Even though a fiberglass shower stall usually can’t bend contrary to the framing enough to decipher smoothly, the sharp and focused effect of a substantial object can be sufficient to decipher it. It’s important to repair cracks in the wall or pan as soon as you detect them, since they can permit water to leak into the framing, and it does not take long for the water to rot the wood. An epoxy repair program works best for wall repairs, yet to repair a cracked pan, then you should rely instead on a custom-made add for strength.
Put on goggles, a respirator and gloves, and turn on the Designer Bathroom Concepts Pittsburgh exhaust fan. Grind a bevel about 1 1/2 inches wide centered on the crack with a rotary instrument and an 80-grit sanding attachment. The purpose of the bevel is to provide surface area to that the fiberglass repair tape can stick.
Lay cellophane tape across the boundaries of the bevel to keep the repair materials off the undamaged surface of the stall.
Mix epoxy fiberglass repair leaf using the hardener that comes with it from the proportions recommended by the producer. Spread it inside the bevel with a little paintbrush.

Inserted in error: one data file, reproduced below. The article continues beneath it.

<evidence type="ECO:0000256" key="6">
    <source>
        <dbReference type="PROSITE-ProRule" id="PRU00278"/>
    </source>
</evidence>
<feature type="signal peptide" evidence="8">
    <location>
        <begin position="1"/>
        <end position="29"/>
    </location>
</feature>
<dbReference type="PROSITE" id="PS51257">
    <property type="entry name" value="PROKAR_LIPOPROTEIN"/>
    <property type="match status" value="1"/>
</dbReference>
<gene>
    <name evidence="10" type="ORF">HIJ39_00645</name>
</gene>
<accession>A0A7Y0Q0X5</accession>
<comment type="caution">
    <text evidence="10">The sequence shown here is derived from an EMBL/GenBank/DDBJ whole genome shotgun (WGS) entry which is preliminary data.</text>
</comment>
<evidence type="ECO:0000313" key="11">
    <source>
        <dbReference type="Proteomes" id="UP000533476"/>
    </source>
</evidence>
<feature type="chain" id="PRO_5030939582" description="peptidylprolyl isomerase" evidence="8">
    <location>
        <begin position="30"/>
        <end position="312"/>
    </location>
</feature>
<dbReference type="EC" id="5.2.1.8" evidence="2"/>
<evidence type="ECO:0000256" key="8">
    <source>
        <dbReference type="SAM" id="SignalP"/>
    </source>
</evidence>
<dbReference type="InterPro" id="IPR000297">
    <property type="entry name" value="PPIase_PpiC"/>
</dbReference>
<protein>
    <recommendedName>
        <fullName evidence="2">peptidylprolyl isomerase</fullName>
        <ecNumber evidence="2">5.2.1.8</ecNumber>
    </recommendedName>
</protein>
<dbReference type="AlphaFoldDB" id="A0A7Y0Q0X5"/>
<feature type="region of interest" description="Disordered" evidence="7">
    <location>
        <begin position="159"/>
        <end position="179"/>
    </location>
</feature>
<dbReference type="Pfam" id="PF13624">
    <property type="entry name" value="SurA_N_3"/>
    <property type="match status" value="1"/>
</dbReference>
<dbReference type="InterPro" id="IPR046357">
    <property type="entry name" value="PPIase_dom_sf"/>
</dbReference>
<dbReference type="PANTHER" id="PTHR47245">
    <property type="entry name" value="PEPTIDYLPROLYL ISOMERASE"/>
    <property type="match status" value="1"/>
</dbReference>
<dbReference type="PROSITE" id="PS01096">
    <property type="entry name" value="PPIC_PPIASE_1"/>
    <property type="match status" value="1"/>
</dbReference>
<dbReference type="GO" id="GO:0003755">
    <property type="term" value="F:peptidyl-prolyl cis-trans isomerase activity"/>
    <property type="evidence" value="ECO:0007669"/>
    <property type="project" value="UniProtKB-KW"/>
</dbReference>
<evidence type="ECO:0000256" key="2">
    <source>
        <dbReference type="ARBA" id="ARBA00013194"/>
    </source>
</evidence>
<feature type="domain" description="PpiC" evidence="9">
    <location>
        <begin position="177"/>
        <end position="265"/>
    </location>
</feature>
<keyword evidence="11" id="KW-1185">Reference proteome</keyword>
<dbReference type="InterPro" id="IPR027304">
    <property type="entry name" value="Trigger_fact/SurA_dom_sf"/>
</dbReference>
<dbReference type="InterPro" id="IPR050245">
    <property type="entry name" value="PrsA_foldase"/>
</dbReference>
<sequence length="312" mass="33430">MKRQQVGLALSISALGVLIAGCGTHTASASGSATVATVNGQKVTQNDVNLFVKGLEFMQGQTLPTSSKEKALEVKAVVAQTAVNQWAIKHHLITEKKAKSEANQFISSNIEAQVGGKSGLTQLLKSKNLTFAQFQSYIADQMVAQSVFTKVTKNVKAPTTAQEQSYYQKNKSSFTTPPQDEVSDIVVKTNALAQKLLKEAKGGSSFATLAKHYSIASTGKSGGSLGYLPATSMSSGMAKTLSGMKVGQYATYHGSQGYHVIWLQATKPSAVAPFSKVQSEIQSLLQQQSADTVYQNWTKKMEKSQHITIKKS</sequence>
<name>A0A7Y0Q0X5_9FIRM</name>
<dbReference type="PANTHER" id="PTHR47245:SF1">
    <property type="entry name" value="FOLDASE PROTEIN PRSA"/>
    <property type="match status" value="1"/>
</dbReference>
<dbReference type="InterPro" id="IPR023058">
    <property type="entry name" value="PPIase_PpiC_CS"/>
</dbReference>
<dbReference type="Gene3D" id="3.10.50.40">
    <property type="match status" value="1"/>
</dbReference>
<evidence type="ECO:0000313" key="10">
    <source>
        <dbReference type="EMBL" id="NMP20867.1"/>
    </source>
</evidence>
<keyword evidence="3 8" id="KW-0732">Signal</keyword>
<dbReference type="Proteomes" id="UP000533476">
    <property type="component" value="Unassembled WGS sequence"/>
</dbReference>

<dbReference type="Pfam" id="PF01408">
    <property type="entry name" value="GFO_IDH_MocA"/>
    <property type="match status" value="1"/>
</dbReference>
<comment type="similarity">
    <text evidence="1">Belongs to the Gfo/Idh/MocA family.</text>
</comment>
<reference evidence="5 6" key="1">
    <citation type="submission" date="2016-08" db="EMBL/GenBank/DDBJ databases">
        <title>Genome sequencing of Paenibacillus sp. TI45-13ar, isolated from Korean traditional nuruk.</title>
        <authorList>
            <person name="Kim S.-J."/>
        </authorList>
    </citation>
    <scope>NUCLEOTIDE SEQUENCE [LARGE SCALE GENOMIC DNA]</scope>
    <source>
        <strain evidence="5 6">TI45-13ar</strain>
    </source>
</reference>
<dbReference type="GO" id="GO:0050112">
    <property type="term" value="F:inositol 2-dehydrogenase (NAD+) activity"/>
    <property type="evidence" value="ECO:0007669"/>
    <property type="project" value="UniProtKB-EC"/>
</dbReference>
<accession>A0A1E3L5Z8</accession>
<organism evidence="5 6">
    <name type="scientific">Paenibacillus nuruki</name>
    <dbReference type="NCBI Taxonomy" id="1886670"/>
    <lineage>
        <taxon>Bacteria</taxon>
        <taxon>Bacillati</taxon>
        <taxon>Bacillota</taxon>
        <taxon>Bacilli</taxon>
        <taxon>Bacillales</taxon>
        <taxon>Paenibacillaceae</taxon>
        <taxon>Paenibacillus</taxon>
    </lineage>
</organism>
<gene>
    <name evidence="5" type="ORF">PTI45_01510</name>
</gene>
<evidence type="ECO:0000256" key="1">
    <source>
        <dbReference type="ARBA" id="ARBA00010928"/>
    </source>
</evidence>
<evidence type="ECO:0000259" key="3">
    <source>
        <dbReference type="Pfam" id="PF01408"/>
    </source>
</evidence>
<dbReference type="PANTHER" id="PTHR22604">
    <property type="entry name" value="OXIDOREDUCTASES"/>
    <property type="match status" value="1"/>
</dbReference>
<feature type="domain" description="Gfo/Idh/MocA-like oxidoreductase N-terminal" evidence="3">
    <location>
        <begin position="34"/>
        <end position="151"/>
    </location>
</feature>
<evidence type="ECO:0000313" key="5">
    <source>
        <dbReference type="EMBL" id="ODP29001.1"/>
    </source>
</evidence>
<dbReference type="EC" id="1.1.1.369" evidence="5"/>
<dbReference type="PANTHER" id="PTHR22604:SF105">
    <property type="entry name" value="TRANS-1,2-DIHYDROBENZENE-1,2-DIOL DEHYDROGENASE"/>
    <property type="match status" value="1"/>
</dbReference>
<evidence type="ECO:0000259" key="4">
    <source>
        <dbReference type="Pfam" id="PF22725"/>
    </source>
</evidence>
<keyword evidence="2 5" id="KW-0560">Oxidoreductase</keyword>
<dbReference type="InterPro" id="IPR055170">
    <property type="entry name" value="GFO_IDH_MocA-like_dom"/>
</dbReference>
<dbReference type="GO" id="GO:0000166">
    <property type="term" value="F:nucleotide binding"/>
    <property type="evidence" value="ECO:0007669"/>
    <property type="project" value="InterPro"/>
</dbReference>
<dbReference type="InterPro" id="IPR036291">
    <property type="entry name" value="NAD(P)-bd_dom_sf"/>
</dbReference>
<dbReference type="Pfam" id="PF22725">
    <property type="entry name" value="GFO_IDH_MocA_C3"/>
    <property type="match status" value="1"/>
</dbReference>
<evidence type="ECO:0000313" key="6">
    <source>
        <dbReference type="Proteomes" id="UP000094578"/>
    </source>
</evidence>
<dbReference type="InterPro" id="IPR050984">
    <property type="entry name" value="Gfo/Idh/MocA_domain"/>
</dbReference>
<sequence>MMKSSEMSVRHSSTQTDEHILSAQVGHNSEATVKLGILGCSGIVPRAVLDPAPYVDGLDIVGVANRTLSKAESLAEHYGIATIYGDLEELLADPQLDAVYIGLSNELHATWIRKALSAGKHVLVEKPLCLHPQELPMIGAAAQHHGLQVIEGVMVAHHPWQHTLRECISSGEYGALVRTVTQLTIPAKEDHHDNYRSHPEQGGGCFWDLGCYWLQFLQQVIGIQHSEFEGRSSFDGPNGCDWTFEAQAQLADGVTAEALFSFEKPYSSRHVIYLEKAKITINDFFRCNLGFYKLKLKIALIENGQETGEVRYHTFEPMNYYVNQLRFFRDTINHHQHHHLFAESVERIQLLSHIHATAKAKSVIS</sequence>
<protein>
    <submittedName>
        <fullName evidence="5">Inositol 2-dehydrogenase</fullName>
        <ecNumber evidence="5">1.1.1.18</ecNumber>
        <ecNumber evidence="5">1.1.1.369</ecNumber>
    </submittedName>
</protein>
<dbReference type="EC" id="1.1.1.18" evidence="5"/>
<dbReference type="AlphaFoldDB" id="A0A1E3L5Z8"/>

Cut a piece of 9-ounce fiberglass cloth from a roll that’s wide enough to fill the bevel, wet down it with the epoxy and then lay it about the crack. Cut a smaller piece of tape, wet it down and lay it on top, then lay an even smaller slice on top of that one. The last piece of cloth should come flush with the surface of the stall.
Permit the epoxy to cure overnight, then blend enough two-part polyester fiberglass filler to cover the repair. The filler is similar to auto-body filler. Choose a shade that fits the shower stall. Mix it with hardener and then trowel it on with a plastic putty knife. Let it cure for 20 to 30 minutes, then sand it flat with 120-grit sandpaper.
Pull the shade, if necessary, by spraying the repair with epoxy touch-up paint. If the color and sheen of the paint are not an exact match to the stall, think about spraying a wider area or even the whole stall.